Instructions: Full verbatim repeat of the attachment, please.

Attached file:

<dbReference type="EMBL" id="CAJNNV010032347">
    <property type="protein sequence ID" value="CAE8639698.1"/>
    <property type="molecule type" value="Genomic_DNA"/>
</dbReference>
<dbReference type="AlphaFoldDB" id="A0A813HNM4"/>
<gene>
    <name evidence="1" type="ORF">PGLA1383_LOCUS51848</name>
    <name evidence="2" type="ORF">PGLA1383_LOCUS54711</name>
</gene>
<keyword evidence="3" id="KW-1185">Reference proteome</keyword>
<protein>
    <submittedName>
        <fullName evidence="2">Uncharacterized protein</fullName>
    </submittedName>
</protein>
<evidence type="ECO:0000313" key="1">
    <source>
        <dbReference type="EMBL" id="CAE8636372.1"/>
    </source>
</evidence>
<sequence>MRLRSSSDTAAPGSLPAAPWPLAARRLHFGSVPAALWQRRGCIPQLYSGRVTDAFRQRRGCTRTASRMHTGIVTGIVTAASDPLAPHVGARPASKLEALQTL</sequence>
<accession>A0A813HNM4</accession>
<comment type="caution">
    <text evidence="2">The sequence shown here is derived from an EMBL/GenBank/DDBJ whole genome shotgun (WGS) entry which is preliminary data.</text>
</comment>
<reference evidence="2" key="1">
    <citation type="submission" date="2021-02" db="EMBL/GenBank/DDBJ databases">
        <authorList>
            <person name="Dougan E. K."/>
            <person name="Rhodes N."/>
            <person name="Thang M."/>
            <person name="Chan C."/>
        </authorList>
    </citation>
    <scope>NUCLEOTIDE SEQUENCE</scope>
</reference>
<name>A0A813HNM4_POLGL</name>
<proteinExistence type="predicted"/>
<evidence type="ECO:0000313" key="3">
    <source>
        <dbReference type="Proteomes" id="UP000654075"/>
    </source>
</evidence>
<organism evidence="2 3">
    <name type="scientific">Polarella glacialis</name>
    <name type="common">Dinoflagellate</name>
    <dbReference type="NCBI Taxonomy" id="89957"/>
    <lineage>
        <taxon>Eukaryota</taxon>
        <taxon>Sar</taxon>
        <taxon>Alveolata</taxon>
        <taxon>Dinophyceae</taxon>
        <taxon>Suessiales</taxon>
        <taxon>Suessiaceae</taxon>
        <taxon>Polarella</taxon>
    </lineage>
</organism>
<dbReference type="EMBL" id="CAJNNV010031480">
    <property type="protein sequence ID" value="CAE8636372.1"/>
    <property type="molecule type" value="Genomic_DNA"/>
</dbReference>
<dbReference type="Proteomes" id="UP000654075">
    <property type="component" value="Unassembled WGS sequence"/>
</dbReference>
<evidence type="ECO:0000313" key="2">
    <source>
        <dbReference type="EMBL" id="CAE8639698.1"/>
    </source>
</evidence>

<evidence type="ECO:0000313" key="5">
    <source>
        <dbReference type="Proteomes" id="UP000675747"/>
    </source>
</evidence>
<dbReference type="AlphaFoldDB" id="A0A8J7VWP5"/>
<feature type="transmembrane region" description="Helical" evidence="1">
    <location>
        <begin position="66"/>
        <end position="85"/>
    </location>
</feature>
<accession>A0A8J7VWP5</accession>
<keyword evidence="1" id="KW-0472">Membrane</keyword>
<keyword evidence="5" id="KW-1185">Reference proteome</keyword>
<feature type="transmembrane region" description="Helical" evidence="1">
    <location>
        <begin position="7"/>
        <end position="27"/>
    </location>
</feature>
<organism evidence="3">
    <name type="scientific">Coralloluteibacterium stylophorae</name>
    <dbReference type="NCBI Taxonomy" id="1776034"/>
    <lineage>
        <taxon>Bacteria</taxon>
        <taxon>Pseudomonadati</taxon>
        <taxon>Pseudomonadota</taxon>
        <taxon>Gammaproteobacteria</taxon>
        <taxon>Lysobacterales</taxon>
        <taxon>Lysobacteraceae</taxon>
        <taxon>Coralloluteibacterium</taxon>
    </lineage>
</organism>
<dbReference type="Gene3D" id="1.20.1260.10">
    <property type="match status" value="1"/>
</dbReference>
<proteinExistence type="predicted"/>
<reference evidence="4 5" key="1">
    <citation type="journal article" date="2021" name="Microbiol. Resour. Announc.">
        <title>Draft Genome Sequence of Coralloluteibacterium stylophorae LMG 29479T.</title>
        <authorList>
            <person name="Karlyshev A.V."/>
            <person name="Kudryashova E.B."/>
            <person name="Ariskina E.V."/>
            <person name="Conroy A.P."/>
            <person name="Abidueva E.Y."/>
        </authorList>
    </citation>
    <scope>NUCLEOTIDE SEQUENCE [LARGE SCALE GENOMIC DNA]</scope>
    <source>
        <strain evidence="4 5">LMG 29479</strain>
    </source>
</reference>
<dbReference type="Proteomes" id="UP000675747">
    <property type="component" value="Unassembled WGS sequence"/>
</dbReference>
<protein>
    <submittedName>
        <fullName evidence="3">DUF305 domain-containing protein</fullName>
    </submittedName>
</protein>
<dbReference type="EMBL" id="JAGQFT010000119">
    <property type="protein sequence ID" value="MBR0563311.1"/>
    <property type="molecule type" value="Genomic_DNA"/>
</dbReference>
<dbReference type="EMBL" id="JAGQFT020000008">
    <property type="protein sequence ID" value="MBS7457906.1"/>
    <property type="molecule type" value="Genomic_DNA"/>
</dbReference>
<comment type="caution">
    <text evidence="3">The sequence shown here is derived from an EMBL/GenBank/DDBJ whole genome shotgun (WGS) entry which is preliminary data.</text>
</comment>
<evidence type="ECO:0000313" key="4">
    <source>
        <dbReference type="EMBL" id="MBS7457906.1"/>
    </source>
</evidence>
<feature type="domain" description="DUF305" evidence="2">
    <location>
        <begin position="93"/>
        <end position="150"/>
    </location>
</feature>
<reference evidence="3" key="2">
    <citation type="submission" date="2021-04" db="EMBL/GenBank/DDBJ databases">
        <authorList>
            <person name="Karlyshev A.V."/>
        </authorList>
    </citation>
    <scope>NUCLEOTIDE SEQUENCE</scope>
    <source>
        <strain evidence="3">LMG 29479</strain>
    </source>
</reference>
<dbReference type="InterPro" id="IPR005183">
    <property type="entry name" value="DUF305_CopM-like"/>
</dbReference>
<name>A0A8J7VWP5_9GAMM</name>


<dbReference type="EMBL" id="CAJNNV010032347">
    <property type="protein sequence ID" value="CAE8639698.1"/>
    <property type="molecule type" value="Genomic_DNA"/>
</dbReference>
<dbReference type="AlphaFoldDB" id="A0A813HNM4"/>
<gene>
    <name evidence="1" type="ORF">PGLA1383_LOCUS51848</name>
    <name evidence="2" type="ORF">PGLA1383_LOCUS54711</name>
</gene>
<keyword evidence="3" id="KW-1185">Reference proteome</keyword>
<protein>
    <submittedName>
        <fullName evidence="2">Uncharacterized protein</fullName>
    </submittedName>
</protein>
<evidence type="ECO:0000313" key="1">
    <source>
        <dbReference type="EMBL" id="CAE8636372.1"/>
    </source>
</evidence>
<sequence>MRLRSSSDTAAPGSLPAAPWPLAARRLHFGSVPAALWQRRGCIPQLYSGRVTDAFRQRRGCTRTASRMHTGIVTGIVTAASDPLAPHVGARPASKLEALQTL</sequence>
<accession>A0A813HNM4</accession>
<comment type="caution">
    <text evidence="2">The sequence shown here is derived from an EMBL/GenBank/DDBJ whole genome shotgun (WGS) entry which is preliminary data.</text>
</comment>
<reference evidence="2" key="1">
    <citation type="submission" date="2021-02" db="EMBL/GenBank/DDBJ databases">
        <authorList>
            <person name="Dougan E. K."/>
            <person name="Rhodes N."/>
            <person name="Thang M."/>
            <person name="Chan C."/>
        </authorList>
    </citation>
    <scope>NUCLEOTIDE SEQUENCE</scope>
</reference>
<name>A0A813HNM4_POLGL</name>
<proteinExistence type="predicted"/>
<evidence type="ECO:0000313" key="3">
    <source>
        <dbReference type="Proteomes" id="UP000654075"/>
    </source>
</evidence>
<organism evidence="2 3">
    <name type="scientific">Polarella glacialis</name>
    <name type="common">Dinoflagellate</name>
    <dbReference type="NCBI Taxonomy" id="89957"/>
    <lineage>
        <taxon>Eukaryota</taxon>
        <taxon>Sar</taxon>
        <taxon>Alveolata</taxon>
        <taxon>Dinophyceae</taxon>
        <taxon>Suessiales</taxon>
        <taxon>Suessiaceae</taxon>
        <taxon>Polarella</taxon>
    </lineage>
</organism>
<dbReference type="EMBL" id="CAJNNV010031480">
    <property type="protein sequence ID" value="CAE8636372.1"/>
    <property type="molecule type" value="Genomic_DNA"/>
</dbReference>
<dbReference type="Proteomes" id="UP000654075">
    <property type="component" value="Unassembled WGS sequence"/>
</dbReference>
<evidence type="ECO:0000313" key="2">
    <source>
        <dbReference type="EMBL" id="CAE8639698.1"/>
    </source>
</evidence>

<evidence type="ECO:0000313" key="5">
    <source>
        <dbReference type="Proteomes" id="UP000675747"/>
    </source>
</evidence>
<dbReference type="AlphaFoldDB" id="A0A8J7VWP5"/>
<feature type="transmembrane region" description="Helical" evidence="1">
    <location>
        <begin position="66"/>
        <end position="85"/>
    </location>
</feature>
<accession>A0A8J7VWP5</accession>
<keyword evidence="1" id="KW-0472">Membrane</keyword>
<keyword evidence="5" id="KW-1185">Reference proteome</keyword>
<feature type="transmembrane region" description="Helical" evidence="1">
    <location>
        <begin position="7"/>
        <end position="27"/>
    </location>
</feature>
<organism evidence="3">
    <name type="scientific">Coralloluteibacterium stylophorae</name>
    <dbReference type="NCBI Taxonomy" id="1776034"/>
    <lineage>
        <taxon>Bacteria</taxon>
        <taxon>Pseudomonadati</taxon>
        <taxon>Pseudomonadota</taxon>
        <taxon>Gammaproteobacteria</taxon>
        <taxon>Lysobacterales</taxon>
        <taxon>Lysobacteraceae</taxon>
        <taxon>Coralloluteibacterium</taxon>
    </lineage>
</organism>
<dbReference type="Gene3D" id="1.20.1260.10">
    <property type="match status" value="1"/>
</dbReference>
<proteinExistence type="predicted"/>
<reference evidence="4 5" key="1">
    <citation type="journal article" date="2021" name="Microbiol. Resour. Announc.">
        <title>Draft Genome Sequence of Coralloluteibacterium stylophorae LMG 29479T.</title>
        <authorList>
            <person name="Karlyshev A.V."/>
            <person name="Kudryashova E.B."/>
            <person name="Ariskina E.V."/>
            <person name="Conroy A.P."/>
            <person name="Abidueva E.Y."/>
        </authorList>
    </citation>
    <scope>NUCLEOTIDE SEQUENCE [LARGE SCALE GENOMIC DNA]</scope>
    <source>
        <strain evidence="4 5">LMG 29479</strain>
    </source>
</reference>
<dbReference type="Proteomes" id="UP000675747">
    <property type="component" value="Unassembled WGS sequence"/>
</dbReference>
<protein>
    <submittedName>
        <fullName evidence="3">DUF305 domain-containing protein</fullName>
    </submittedName>
</protein>
<dbReference type="EMBL" id="JAGQFT010000119">
    <property type="protein sequence ID" value="MBR0563311.1"/>
    <property type="molecule type" value="Genomic_DNA"/>
</dbReference>
<dbReference type="EMBL" id="JAGQFT020000008">
    <property type="protein sequence ID" value="MBS7457906.1"/>
    <property type="molecule type" value="Genomic_DNA"/>
</dbReference>
<comment type="caution">
    <text evidence="3">The sequence shown here is derived from an EMBL/GenBank/DDBJ whole genome shotgun (WGS) entry which is preliminary data.</text>
</comment>
<evidence type="ECO:0000313" key="4">
    <source>
        <dbReference type="EMBL" id="MBS7457906.1"/>
    </source>
</evidence>
<feature type="domain" description="DUF305" evidence="2">
    <location>
        <begin position="93"/>
        <end position="150"/>
    </location>
</feature>
<reference evidence="3" key="2">
    <citation type="submission" date="2021-04" db="EMBL/GenBank/DDBJ databases">
        <authorList>
            <person name="Karlyshev A.V."/>
        </authorList>
    </citation>
    <scope>NUCLEOTIDE SEQUENCE</scope>
    <source>
        <strain evidence="3">LMG 29479</strain>
    </source>
</reference>
<dbReference type="InterPro" id="IPR005183">
    <property type="entry name" value="DUF305_CopM-like"/>
</dbReference>
<name>A0A8J7VWP5_9GAMM</name>